Date of Award

Fall 2019

Document Type

Open Access Thesis


Biological Sciences

First Advisor

Charles R. Lovell


Vibrio parahaemolyticus is a ubiquitous coastal organism that causes gastroenteritis (vibriosis) after ingestion of mishandled or undercooked seafood. Cases of vibriosis have increased rapidly in the past decade. V. parahaemolyticus densities have historically been associated with an increase in sea surface water temperatures, but recent shellfish bed closures in fall and winter months in cooler regions (the Baltic Sea, the Pacific NW, and New England) suggest that there may be additional environmental parameters that affect densities of V. parahaemolyticus. The vertical distribution of V. parahaemolyticus was assessed in the pristine North Inlet Estuary (SC, USA). The goal of this study was to determine the specific microenvironments that support high densities of V. parahaemolyticus. It was determined that surficial sediments act as significant reservoirs for V. parahaemolyticus, with densities as high as 104 CFU mL-1 in the top three mm of sediment. The highest densities of V. parahaemolyticus were found in the fall sampling dates, corresponding to increased shellfish bed closures reported by the Centers for Disease Control and Prevention (CDC). Outbreaks of vibriosis are increasing in size and frequency and this study provides important insight into the preferred environments this organism inhabits and highlights the importance of a broad sampling strategy for assessment of risk.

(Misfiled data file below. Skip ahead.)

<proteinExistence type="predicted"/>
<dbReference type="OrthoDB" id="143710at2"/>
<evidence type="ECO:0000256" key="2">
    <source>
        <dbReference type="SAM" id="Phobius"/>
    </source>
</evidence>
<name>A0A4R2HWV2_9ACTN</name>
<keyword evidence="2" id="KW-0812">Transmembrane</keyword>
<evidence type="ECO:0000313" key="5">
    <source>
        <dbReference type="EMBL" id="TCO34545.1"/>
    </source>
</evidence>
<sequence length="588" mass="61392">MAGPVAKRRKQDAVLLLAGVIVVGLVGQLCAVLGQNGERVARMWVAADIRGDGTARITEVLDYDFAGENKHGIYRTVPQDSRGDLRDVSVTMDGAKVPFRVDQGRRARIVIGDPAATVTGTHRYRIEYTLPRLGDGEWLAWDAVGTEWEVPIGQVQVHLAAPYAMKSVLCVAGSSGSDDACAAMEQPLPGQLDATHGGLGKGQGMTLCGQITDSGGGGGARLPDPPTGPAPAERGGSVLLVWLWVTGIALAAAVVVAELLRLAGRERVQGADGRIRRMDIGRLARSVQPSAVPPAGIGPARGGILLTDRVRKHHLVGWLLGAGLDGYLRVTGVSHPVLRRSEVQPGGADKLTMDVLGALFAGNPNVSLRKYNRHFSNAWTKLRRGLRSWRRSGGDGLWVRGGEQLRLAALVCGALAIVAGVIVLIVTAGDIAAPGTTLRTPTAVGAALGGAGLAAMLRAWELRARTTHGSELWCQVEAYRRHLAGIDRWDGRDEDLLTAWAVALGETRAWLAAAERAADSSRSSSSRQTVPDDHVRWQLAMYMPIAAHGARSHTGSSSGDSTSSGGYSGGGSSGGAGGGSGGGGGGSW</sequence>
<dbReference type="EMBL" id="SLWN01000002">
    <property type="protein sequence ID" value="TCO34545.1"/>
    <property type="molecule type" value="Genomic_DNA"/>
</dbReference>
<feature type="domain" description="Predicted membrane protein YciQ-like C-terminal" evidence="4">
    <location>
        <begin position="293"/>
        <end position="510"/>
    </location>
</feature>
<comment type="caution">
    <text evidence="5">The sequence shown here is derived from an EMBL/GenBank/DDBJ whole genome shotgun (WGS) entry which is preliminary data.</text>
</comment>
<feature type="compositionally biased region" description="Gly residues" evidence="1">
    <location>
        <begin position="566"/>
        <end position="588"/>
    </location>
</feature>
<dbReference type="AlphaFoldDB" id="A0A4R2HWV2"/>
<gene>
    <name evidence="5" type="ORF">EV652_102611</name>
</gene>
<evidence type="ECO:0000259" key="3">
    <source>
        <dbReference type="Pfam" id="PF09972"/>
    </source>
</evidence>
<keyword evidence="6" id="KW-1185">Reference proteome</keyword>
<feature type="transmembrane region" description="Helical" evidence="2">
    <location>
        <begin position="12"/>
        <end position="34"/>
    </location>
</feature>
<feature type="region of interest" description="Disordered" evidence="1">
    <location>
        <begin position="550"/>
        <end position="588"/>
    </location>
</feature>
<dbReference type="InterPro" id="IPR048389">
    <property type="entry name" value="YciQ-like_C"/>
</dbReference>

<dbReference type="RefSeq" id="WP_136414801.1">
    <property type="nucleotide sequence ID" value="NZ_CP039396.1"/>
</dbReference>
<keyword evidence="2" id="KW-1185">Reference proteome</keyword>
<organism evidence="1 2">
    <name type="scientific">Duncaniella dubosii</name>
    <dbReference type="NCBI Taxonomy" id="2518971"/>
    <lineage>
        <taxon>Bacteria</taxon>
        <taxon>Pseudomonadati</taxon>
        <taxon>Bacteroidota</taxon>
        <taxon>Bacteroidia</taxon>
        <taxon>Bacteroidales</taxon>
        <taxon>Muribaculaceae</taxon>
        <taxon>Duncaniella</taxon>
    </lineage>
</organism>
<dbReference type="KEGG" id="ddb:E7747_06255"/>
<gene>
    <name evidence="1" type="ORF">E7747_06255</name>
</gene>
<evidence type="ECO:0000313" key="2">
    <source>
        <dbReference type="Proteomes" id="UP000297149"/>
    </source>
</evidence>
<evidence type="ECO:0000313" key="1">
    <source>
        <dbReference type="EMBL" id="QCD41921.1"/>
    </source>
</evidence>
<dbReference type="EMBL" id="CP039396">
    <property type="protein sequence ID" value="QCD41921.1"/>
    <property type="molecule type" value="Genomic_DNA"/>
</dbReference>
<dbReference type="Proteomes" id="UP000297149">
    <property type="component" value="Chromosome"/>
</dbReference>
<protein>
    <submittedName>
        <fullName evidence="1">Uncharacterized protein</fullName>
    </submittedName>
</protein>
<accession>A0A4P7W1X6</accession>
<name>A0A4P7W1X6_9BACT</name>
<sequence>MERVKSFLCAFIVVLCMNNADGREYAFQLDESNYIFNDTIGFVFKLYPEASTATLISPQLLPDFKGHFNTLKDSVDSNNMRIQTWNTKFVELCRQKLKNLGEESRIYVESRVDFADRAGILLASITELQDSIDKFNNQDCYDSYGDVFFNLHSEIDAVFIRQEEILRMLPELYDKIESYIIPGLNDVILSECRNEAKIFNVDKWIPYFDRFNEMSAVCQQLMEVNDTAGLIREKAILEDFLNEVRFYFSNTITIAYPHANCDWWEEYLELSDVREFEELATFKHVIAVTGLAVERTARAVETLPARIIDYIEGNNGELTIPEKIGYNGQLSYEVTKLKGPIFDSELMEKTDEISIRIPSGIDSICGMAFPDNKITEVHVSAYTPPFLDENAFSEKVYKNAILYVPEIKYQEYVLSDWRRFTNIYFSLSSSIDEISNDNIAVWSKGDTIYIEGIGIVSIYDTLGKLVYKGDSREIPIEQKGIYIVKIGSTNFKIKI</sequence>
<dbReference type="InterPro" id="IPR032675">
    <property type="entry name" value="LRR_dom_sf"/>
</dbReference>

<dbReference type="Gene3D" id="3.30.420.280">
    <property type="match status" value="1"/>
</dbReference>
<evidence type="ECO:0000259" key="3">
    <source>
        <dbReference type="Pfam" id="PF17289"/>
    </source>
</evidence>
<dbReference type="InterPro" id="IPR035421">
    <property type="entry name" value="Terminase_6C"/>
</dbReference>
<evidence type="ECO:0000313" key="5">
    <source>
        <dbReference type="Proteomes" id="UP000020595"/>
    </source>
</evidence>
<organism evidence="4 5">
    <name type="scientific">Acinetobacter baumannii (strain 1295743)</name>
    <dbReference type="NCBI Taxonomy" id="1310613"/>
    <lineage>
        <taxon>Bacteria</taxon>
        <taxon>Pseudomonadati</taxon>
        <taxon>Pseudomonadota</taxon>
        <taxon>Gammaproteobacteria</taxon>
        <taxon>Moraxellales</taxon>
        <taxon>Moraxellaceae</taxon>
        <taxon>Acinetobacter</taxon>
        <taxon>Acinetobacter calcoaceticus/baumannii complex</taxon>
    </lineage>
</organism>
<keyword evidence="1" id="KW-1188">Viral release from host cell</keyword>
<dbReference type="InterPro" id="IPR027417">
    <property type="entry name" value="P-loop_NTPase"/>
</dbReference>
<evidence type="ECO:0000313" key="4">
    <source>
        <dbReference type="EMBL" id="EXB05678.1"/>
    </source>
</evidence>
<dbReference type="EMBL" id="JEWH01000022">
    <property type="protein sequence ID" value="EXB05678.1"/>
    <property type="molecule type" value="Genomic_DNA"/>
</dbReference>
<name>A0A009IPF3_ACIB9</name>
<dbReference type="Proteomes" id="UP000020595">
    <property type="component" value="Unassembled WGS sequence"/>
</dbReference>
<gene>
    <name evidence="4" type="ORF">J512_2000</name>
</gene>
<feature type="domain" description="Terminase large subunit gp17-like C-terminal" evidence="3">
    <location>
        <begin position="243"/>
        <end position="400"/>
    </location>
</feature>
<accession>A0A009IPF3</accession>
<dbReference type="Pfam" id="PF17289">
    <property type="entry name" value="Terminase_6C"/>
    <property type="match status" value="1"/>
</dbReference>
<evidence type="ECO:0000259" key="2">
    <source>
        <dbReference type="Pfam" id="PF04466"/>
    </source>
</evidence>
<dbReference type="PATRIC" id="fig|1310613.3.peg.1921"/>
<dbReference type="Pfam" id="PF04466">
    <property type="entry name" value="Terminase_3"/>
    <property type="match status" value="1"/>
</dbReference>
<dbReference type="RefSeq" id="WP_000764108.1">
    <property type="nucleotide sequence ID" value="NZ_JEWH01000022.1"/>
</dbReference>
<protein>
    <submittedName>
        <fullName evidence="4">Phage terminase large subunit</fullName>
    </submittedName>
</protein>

© 2019, India Briana Gartmon

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